If cousin couples happen to be carrying known genetic diseases, the risks faced by their offspring can jump.Experts say 1 out of 4 such children will have some sort of disorder.Women in their forties are not made to feel guilty about having babies and the same should apply to cousins who want to marry, said Professor Diane Paul of the University of Massachusetts in Boston and Professor Hamish Spencer of the University of Otago in Dunedin, New Zealand.
The risk of giving birth to babies with genetic defects as a result of marriages between first cousins is no greater than that run by women over 40 who become pregnant, according to two scientists who call for the taboo on first-cousin families to be lifted.
Most states in America have either outlawed or restricted the practice, as has China, Taiwan and both North and South Korea.
Professor Spencer, an evolutionary zoologist, said these laws should be repealed, especially in America, where he said they were drafted in a way that discriminated against the rural poor and immigrants: "Neither the scientific nor social assumptions behind such legislation stand up to close scrutiny.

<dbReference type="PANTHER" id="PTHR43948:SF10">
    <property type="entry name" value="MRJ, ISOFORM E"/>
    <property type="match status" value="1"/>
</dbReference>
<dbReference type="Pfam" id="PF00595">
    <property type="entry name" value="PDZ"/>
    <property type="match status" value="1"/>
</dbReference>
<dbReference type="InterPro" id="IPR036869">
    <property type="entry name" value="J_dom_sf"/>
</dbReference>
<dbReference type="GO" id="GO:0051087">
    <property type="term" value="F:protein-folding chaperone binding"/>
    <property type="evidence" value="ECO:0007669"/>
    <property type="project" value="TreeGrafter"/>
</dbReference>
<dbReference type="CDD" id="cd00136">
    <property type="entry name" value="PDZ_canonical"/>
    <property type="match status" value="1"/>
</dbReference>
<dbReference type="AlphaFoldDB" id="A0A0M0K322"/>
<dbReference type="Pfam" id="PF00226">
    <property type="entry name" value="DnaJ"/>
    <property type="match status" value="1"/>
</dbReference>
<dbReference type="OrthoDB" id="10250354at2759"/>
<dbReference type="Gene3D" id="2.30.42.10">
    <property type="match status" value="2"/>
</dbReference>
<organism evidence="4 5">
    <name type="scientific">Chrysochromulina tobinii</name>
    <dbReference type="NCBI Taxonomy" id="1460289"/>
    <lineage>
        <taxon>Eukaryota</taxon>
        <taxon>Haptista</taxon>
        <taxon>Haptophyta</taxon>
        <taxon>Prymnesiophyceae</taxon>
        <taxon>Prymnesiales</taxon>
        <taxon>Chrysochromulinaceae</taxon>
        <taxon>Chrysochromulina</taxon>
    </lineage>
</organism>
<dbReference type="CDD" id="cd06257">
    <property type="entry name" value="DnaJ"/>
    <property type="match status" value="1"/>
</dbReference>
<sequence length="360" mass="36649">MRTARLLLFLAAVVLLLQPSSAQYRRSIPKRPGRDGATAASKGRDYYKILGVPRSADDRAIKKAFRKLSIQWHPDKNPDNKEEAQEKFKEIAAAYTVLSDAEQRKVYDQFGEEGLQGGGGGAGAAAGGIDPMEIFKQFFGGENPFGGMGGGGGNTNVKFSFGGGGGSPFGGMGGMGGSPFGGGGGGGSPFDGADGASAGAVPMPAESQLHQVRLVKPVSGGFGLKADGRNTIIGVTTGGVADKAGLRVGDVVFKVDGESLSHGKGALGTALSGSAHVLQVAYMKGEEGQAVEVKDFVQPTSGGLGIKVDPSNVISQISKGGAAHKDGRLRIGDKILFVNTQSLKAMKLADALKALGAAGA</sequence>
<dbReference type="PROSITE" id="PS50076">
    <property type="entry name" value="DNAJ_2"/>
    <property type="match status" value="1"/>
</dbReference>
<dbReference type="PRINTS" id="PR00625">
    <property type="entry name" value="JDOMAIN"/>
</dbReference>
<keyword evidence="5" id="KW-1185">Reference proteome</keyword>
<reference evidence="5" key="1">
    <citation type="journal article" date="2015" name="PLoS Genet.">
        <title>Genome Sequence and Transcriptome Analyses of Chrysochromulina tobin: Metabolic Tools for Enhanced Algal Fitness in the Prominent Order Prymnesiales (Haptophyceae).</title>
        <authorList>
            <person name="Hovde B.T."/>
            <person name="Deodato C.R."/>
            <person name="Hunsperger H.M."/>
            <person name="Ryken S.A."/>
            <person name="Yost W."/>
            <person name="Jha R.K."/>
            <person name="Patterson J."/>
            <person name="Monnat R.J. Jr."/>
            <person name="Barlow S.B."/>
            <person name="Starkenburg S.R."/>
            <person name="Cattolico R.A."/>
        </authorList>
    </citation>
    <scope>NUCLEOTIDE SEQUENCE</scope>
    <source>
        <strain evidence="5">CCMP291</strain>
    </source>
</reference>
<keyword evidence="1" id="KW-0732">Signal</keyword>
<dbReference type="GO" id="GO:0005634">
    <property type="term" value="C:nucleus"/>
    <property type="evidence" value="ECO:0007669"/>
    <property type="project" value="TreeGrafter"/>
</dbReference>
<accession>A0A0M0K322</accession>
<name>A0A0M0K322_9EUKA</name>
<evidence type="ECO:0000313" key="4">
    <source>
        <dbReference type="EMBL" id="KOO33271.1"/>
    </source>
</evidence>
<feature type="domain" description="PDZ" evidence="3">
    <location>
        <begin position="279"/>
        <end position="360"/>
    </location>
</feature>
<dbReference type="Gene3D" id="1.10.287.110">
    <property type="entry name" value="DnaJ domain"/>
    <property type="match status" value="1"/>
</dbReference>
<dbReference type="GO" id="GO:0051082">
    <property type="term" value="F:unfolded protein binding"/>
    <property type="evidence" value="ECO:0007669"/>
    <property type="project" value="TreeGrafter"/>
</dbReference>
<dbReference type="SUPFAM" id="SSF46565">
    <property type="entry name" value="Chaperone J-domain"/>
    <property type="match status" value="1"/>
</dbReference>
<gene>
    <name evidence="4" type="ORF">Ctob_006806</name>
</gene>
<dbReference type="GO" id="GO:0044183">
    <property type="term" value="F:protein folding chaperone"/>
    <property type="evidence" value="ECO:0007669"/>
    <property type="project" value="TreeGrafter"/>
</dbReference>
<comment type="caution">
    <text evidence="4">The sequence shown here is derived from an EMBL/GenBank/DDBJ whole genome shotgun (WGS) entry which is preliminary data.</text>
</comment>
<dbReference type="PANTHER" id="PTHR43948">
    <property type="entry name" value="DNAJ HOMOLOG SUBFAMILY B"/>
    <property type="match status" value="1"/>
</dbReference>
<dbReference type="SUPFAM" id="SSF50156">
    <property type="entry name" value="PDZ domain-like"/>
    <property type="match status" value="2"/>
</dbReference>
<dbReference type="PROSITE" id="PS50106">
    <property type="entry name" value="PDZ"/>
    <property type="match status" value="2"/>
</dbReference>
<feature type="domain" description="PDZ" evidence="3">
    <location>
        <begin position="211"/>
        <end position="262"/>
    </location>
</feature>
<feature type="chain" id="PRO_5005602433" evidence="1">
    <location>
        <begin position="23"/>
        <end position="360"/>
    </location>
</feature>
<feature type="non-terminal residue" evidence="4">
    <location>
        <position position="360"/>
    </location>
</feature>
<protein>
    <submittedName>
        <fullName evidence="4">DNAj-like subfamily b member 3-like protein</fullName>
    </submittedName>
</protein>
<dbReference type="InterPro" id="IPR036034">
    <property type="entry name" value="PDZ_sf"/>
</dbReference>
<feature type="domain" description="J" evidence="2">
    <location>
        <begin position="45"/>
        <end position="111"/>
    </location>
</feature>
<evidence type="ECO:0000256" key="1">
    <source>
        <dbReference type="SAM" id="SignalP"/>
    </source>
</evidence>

"A lot of arranged marriages are with first cousins, and that produces lots of genetic problems in terms of disability [in children]," Mr Woolas said.
Peter Corry of St Luke's Hospital in Bradford estimates that among people of Pakistani descent in the city, 55 per cent of whom marry first cousins, the risk of recessive genetic disorders – the type due to related parents – is between 10 and 15 times higher than in the general population.